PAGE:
China risks stumbling into a winter of discontent amid food shortages, power blackouts and “pandemic fatigue.”
Earlier this week, the Ministry of Commerce ordered provincial governments to guarantee “the supplies” of household staples such as “vegetables” and to “stabilize” spiraling prices.
Torrential rain during the summer and autumn caused massive flooding across China, wiping out or severely damaging crops.
“Local authorities [must] take measures to ensure the supply and stabilize the prices of vegetables during the coming winter and spring seasons,” the Ministry of Commerce said in a statement.
“Commerce departments [need] to better coordinate with competent authorities to improve the interprovincial and local supply chains of vegetables, and set up daily price tracking mechanisms,” the Ministry stated.
Yet the challenge facing China’s food chain is just one of the problems Beijing will need to tackle as the temperatures start to drop in the heartland of the nation.
China is not the only country suffering from surging prices and a consumer backlash. Tangled global supply chains and a surge in energy costs are pushing up inflation across the world. But China is particularly vulnerable when it comes to food security.
The issue is so sensitive that a new law is being drafted by the powerful State Council as part of the ruling Communist Party’s 14th Five-Year Plan that covers 2021 to 2025. Targeted sectors will include the seed industry.
What was said: “Every year, around 14% of global grain output is lost between the time it is produced until the time it is sold. If this loss was reduced by just one percentage point … it would save enough grain for 70 million people a year,” an official from the Central Commission for Rural Affairs said in an interview with the state-run Xinhua News Agency.
Big Picture: Extreme weather threatens to become part of everyday life in China after floods in the summer and autumn. A report released by Greenpeace in July revealed that rural regions will not be the only areas affected by Climate Change. “Extreme heat and rainfall” pose risks to major cities such as Beijing, Shanghai, and the high-tech hub of Shenzhen.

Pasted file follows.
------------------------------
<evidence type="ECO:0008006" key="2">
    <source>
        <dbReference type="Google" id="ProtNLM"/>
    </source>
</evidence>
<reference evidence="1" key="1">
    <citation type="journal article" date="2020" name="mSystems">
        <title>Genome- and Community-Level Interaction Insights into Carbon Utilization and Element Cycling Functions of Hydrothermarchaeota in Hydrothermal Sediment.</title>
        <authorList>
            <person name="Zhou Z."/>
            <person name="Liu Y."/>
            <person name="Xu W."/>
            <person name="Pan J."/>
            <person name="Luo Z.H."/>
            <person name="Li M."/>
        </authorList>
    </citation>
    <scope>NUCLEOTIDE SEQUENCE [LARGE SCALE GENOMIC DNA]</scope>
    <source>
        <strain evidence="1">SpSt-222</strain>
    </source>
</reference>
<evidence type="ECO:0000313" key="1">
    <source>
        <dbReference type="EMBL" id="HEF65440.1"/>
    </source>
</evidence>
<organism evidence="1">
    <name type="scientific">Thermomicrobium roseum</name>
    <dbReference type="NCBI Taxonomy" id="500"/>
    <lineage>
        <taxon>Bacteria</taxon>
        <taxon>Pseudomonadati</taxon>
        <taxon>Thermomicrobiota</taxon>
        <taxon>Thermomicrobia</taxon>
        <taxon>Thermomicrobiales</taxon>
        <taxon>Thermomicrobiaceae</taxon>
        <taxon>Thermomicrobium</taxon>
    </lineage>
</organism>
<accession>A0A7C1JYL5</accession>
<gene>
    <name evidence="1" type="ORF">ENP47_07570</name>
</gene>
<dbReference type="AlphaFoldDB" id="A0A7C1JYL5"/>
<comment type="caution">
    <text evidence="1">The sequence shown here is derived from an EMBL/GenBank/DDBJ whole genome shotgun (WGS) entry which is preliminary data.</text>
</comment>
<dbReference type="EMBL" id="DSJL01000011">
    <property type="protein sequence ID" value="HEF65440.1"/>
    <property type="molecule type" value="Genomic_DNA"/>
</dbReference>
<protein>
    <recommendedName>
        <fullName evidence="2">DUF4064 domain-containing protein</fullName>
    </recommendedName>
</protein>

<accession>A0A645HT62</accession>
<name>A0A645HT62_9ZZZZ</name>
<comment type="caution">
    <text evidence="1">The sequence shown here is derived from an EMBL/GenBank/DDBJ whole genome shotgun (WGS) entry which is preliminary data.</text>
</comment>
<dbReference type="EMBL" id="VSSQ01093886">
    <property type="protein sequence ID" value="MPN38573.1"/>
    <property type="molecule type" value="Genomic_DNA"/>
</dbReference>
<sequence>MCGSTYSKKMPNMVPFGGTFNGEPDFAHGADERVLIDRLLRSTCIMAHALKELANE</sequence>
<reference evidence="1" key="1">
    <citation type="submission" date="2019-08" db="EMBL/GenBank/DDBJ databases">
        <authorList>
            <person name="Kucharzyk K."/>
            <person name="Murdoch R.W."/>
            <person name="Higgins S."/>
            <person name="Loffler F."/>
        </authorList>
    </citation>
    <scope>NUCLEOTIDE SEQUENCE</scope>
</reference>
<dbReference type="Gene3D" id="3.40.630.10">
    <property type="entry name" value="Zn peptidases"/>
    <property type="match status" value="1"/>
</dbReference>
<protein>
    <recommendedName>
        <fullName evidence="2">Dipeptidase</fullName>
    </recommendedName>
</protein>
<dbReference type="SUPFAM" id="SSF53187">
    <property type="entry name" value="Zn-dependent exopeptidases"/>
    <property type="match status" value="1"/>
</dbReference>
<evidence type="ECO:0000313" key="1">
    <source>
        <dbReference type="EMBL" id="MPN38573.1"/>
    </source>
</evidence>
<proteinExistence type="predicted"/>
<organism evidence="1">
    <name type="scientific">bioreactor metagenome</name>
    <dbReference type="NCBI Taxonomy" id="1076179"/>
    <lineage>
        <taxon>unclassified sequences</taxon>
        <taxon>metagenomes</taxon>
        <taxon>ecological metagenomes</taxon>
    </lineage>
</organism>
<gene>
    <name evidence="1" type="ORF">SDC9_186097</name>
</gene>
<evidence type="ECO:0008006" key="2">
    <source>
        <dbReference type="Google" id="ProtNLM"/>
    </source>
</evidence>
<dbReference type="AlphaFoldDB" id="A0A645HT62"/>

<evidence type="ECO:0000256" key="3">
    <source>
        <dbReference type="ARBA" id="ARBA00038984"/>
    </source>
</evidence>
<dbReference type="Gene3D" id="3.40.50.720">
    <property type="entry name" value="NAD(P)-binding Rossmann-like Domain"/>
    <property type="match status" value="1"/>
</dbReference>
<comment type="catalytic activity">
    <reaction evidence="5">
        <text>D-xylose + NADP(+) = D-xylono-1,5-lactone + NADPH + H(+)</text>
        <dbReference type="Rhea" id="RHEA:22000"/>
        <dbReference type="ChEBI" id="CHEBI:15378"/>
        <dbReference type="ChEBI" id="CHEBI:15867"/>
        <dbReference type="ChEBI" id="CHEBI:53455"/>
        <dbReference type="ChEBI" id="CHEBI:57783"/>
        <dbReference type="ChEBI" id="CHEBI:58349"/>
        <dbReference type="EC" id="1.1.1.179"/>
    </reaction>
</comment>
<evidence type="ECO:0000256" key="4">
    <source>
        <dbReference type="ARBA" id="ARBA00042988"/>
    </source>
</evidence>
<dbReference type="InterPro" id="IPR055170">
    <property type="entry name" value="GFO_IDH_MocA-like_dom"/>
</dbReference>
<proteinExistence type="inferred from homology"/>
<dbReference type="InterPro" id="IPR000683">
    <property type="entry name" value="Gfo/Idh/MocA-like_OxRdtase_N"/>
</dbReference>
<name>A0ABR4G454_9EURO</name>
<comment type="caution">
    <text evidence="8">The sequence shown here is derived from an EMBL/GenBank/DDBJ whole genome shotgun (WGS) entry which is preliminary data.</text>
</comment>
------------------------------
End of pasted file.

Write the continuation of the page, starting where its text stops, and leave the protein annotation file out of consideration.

President Xi Jinping’s administration has been working to fix an energy shortage that has sparked power cuts across the country and stymied economic growth.
Rising coal and natural gas prices along with a crackdown on fossil fuel emissions have created the perfect storm for Beijing. At the same time, the “shortages” could undermine “social stability” amid “residential blackouts” and higher consumer costs.
What was said: “Governments of various levels should [consider] the practical needs of enterprises, businesses, and residents. They should not only care about carbon emission reduction … If the economy collapses under that pressure, there will be no development, green or otherwise,” state-controlled China Daily warned in an editorial on September 20.
Big picture: Goldman Sachs has estimated that 44% of China’s industrial activity has been hit by the electricity squeeze. That could wipe out one percentage point of annualized GDP growth in the third quarter. As for the final three months of the year, it could be as high as a two-percentage-point decline, the investment bank stated.
China continues to enforce a zero-tolerance Covid-19 policy even though media reports suggest that “pandemic fatigue” has set in. A small outbreak can result in localized lockdowns, border closures and the mass testing of millions of people, casting doubt on the effectiveness of China’s home-grown vaccines.
Yet Beijing will point to the official infection figures, which are incredibly low for a country that has a population of nearly 1.4 billion. There have been just 109,738 cases and 4,848 deaths since the outbreak first surfaced in the Chinese city of Wuhan nearly two years ago. A far cry from the virus numbers in the United States and Europe.
What was said: “People are starting to wane [after being] dragged into this pandemic for nearly two years … everywhere we observe pandemic fatigue. That [will] surely affect Chinese people,” Chunhuei Chi, the director of Oregon State University’s Center for Global Health, said as reported by The Guardian media group in London at the weekend.
Big Picture: “China’s CoronaVac and Sinopharm vaccines account for almost half of the 7.3 billion Covid-19 vaccine doses delivered globally. But as the doses mount, so has the data, with studies suggesting that the immunity from two of either vaccine wanes rapidly, and the protection offered to older people is limited,” Nature, the weekly scientific journal, reported last month.